In practice, we found that the system stably tracks targets in nematodes moving at normal crawling speeds, often for tens of minutes. When the system loses the target, it usually is because the target escaped the focal plane as a result of movement along the Z-axis. This problem can be addressed by incorporating an autofocus mechanism currently being developed at Applied Scientific Instrumentation.

Neurons for crawling

We have used the system to assign functional roles to neurons believed to be involved in regulating crawling behavior (Figure 3). Crawling in nematodes is sinuous, as it is in snakes. However, unlike snakes, nematodes can crawl in both directions, forward and reverse, and the worm modulates the relative frequency of these two modes as it navigates around obstacles and up or down chemical gradients. Thus, a key question is how this modulation is achieved at the level of individual neurons.

Figure 3. To assign functional roles to neurons that are active during locomotion in freely crawling nematodes, tracking was performed using the method shown in Figure 2a. Off-line image segmentation was used to isolate the calcium signals of two cells in a cluster of neurons labeled with the cameleon calcium probe. The traces in the colored graph show relative calcium concentration in arbitrary units as a function of time. Crawling behavior, scored by viewing the spotting camera video, is indicated below. F = forward; R = reverse; S = stop.

To address this question, we engineered worms that expressed the cameleon probe in a small cluster of neurons whose outputs go to distinct populations of motor neurons that directly activate the muscles for forward and reverse locomotion. We found that activity in one of these neurons (Figure 3, Neuron 1) was high only when the worm reversed, suggesting that it might be the long-hypothesized command neuron for reverse locomotion. In contrast, activity in a second neuron (Neuron 2) was high when the animal stopped and low when it reversed. This neuron may be acting like a brake on reverse crawling. Overall, the activity patterns of these neurons are consistent with a role in choosing the direction and speed of locomotion. It should now be possible to systematically survey activity patterns during behavior of almost any neuron in the nematode.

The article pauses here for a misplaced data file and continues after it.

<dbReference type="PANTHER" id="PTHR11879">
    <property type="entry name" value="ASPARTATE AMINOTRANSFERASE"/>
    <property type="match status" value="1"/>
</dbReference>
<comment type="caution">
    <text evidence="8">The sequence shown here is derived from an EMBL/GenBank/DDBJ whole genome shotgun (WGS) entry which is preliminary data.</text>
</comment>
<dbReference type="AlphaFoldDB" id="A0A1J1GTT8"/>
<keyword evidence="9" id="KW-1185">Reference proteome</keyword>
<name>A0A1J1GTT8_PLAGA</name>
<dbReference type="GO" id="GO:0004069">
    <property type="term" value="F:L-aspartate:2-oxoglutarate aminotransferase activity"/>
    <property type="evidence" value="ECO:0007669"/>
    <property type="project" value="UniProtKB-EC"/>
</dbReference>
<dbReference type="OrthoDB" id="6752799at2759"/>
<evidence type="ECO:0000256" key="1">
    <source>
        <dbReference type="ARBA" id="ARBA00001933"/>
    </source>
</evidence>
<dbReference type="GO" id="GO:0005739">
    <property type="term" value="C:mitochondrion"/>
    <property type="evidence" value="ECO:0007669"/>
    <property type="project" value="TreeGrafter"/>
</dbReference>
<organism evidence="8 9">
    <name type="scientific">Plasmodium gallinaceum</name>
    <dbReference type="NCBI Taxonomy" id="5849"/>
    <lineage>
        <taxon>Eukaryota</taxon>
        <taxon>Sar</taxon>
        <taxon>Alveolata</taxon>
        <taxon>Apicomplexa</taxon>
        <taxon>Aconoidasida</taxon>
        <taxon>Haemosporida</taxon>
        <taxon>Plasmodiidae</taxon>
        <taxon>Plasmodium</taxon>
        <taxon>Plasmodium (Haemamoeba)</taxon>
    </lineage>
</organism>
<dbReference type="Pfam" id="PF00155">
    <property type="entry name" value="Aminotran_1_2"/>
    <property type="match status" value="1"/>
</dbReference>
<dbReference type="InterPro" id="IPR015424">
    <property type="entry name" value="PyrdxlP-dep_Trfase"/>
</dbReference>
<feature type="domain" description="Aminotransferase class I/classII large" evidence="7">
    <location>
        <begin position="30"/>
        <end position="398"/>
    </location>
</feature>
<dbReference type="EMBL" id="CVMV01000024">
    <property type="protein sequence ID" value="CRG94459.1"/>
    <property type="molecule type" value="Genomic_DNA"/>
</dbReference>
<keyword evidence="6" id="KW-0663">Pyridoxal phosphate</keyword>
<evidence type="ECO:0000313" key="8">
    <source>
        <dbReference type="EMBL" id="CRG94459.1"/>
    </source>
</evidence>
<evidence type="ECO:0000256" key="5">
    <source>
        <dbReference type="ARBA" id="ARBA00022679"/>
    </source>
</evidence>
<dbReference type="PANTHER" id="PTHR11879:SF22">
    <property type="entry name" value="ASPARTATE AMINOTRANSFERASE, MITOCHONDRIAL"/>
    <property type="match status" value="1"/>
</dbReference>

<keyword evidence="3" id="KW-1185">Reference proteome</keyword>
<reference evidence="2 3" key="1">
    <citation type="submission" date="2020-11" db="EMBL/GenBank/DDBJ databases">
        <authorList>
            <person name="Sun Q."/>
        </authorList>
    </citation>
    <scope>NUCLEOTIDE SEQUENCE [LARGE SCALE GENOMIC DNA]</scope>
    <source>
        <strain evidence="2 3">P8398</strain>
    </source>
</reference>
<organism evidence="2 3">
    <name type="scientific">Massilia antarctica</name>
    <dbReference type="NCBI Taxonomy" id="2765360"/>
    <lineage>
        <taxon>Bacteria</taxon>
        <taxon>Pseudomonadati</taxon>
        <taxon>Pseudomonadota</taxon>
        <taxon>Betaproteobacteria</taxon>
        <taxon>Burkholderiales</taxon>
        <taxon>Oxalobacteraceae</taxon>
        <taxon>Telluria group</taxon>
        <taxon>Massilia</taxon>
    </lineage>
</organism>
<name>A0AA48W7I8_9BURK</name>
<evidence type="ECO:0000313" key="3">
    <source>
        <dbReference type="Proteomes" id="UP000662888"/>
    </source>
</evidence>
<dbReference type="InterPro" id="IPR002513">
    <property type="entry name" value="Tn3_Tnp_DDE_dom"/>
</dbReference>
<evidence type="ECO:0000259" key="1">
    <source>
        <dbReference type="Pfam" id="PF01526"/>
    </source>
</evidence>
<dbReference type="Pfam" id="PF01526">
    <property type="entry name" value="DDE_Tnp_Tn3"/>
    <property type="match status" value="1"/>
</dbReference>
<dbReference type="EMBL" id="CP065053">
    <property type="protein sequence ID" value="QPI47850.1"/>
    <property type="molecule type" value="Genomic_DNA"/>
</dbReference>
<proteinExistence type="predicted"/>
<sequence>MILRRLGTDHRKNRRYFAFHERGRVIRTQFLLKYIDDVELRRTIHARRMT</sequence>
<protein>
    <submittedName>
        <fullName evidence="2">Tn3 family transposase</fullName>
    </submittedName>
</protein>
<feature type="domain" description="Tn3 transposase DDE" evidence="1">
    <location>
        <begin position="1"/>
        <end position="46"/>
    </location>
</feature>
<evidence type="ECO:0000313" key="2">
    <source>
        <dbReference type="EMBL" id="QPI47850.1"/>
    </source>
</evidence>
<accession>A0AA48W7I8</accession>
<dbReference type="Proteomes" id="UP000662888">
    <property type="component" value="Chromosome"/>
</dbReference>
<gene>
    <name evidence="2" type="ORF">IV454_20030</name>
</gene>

Biological data are inherently dynamic in time and space. The PhotoTrak system follows targets moving at speeds of hundreds of microns per second over regions of space that far exceed the field of view of a compound microscope. As such, it should find a wide variety of applications, including tracking high-speed objects in other organisms, such as the larvae of fruit flies and zebra fish. This system also is readily adaptable to tracking slow-speed objects over similar regions of space. Thus, it should be possible to automate time-lapse studies of gradual cellular processes at single-cell resolution. Such processes include cell migration, translocation of subcellular organelles and axonal path finding. The development of the system provides an example of how science and industry can work together to develop new tools to promote research in many fields.

Meet the authors

Serge Faumont is a postdoctoral research associate and Shawn Lockery a professor, both at the Institute of Neuroscience, University of Oregon in Eugene; e-mail:

Gary Rondeau is the technical director of Applied Scientific Instrumentation in Eugene and John Zemek the executive director; e-mail: